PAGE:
What We Lean Towards

This might have become part of a talk I had been planning to give in England, to the Hebden Bridge group, this evening – though I allow myself longer words and fuller sentences in this written version:

Memories of London sometimes permeate my thinking, and in those memories, the depths of the city’s past make themselves more fully known perhaps than when I lived there. Reading Hilary Mantel‘s evocations of Tudor London helped bring all this to the fore.

For a short while, I used to teach English to a Japanese businessman in a tall building at Moorgate. I thought of Moorgate primarily as a tube station, and one with a grisly history, as there had been a fatal crash there when I was young.

Of course Moorgate was one of the gates in the wall around the old city; there is even an adjacent street named London Wall to reinforce the point. I seem to remember a space around there called the Tenter Grounds – or maybe there was just a sign commemorating those, as I don’t find any such modern map reference in that location (there are Tenter Streets between Aldgate and the Tower of London).

I remember how pleased I was back then to connect for myself this etymology with tenterhooks – and even plain old tents. It took Jenny Odell’s book to add attention to that family of words.

All of which is an elaborate way to introduce these two passages. Both speak to the processes spelled out in the Heart Sutra (form – sensation – percepton – formation -consciousness) – spelled out in the sense of being negated, as none of them is self-existent. Attention is one of the cornerstones of our practice, and many people who have sat an extended sesshin or retreat will recognise the deep level of looking and attention-giving described here:

‘Battered, blue, durable, unprepossessing – already obsolete some might say. Square on the bottom with a rounded top and a squeaky pull-down handle that needs a certain decisiveness to open and close, it was something I’ve often used but had never at any time given the kind of close examingation that it in fact – what? needed, deserved, wanted? Wanted – that seemed as close to it as anything. I was at the moment wide-awake in a way that reached out in all directions. Awareness and attention had been intensified, reorganised, redeployed, and I was abruptly eager to know more.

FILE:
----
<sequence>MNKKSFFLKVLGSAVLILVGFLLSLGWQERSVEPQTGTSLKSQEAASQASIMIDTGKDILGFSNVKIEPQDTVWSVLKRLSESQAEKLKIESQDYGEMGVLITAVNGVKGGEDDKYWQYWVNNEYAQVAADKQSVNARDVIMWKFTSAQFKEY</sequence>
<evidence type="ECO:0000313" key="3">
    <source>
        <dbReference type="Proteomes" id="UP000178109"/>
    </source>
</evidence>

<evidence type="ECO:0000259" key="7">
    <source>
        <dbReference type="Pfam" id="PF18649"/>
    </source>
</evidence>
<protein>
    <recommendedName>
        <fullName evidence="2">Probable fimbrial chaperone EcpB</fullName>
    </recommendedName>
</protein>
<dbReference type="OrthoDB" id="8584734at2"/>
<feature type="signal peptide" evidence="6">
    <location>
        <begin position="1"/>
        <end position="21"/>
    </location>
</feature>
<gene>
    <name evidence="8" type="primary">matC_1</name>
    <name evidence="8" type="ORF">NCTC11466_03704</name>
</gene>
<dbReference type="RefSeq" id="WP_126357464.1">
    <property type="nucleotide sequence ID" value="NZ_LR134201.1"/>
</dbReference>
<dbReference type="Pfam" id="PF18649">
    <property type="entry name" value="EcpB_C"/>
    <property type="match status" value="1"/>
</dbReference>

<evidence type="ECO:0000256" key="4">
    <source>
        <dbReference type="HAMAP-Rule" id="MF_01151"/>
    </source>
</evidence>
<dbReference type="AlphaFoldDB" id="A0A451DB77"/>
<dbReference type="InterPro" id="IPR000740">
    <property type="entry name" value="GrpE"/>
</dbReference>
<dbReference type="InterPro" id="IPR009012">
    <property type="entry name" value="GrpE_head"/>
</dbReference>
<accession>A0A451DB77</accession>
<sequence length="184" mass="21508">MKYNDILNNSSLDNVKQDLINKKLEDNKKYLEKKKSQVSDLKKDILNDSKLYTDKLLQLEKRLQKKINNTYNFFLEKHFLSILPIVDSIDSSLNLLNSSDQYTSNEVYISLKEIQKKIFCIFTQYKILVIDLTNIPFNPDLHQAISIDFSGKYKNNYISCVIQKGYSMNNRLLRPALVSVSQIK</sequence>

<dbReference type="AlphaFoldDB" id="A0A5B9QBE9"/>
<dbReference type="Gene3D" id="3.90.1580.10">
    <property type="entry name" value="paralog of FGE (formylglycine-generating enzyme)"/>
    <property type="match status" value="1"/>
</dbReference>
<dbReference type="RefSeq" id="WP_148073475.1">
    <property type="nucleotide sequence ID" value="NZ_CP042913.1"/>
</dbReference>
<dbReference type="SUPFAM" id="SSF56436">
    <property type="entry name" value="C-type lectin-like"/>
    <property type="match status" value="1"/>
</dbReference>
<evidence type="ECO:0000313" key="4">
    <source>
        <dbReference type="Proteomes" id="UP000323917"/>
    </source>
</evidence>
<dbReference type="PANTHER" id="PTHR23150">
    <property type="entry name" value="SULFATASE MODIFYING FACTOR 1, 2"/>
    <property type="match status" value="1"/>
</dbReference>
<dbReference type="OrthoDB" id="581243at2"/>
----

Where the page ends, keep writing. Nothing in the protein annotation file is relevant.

That was one thing. Yet, inanimate as it remained, it seemed in the same moment almost as if the mailbox, too, were reaching out in my direction, that it was broadcasting on a wavelength I wasn’t normally tuned to, and that when I listened as well as looked, if that was the right way of putting it, let me understand that it was as eager as I was, and pleased to have its role and purpose and its previously overlooked impressiveness better known and securely remembered. But there was more than one role or function involved, as I could already make out. On the one hand, it was just a few cubic feet of public space set aside and protected – from the elements, from any marauders – so that out-going mail could accumulate for several hours. On the other hand, it was the near end of a global force, and energy stream in constant motion and powered by millions of workers in all countries that can redistribute envelopes and packages to any spot in the world.’ (In Motion – Tony Hiss)

‘It’s a commonplace that we only see what we’re looking for, but this idea of information that makes it into our brains without being admitted into our consciousness seemed to explain the eeriness of suddenly seeing something that has been there all along. For instance, the many times I had walked down Grove Street after a symphony performance, noises has presumably been making it into my ears and were being processed; after all, I wasn’t physiologically hard of hearing. It was the performance of the John Cage piece, or rather its attunement of my attention, that provided the “key” for those sounds to pass through the “gate” toward conscious perception.’ (How To Do Nothing – Jenny Odell)

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